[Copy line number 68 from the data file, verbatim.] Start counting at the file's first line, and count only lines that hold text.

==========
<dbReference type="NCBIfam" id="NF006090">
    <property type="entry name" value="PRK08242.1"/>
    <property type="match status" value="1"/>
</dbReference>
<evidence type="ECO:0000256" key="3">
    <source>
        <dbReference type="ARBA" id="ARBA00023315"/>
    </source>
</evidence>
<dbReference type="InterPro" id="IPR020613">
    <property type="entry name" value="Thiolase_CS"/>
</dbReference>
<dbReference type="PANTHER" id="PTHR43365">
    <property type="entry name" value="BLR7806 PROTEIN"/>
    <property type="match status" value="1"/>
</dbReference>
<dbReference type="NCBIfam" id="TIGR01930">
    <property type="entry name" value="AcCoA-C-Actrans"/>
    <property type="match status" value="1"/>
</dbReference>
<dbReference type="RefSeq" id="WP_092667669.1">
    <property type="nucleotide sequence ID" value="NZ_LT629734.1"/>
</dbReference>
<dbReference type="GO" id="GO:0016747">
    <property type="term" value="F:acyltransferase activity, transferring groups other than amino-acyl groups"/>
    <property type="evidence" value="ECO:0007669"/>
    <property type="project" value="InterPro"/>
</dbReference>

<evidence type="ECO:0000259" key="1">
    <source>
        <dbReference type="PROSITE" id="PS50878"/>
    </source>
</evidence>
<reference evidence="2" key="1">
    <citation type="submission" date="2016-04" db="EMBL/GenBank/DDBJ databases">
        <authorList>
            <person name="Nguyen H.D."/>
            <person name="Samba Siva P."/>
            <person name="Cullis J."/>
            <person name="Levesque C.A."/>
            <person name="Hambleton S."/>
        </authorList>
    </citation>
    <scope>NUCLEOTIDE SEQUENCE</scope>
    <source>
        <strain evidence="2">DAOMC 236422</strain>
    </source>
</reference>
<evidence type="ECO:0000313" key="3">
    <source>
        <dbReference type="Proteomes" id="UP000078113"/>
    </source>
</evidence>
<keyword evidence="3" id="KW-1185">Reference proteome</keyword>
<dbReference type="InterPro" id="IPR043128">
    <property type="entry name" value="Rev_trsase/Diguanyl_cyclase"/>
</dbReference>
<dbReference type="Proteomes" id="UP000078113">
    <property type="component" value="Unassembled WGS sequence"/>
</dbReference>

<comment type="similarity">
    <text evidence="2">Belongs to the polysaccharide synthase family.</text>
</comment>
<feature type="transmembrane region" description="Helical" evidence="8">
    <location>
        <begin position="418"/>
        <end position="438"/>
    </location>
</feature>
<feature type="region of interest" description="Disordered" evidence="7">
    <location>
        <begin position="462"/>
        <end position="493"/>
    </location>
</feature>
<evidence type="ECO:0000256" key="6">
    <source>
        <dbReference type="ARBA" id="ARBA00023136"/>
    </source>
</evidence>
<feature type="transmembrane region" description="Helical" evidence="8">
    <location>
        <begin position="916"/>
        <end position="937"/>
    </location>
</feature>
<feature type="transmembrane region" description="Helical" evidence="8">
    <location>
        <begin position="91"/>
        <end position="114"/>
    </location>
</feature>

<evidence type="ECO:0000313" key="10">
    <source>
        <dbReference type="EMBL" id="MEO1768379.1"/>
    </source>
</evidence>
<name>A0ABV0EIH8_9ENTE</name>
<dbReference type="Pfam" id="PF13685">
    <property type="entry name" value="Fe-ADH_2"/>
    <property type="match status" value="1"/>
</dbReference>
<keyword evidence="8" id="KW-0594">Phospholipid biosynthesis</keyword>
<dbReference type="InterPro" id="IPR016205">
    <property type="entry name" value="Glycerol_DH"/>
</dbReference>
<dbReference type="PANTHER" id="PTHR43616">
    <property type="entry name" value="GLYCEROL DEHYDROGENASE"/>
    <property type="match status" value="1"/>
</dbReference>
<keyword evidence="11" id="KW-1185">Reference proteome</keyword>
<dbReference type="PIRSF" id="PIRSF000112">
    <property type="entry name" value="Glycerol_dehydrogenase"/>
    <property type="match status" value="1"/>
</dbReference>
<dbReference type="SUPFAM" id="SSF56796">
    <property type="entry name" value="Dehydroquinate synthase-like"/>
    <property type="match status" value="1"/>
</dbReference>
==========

    </location>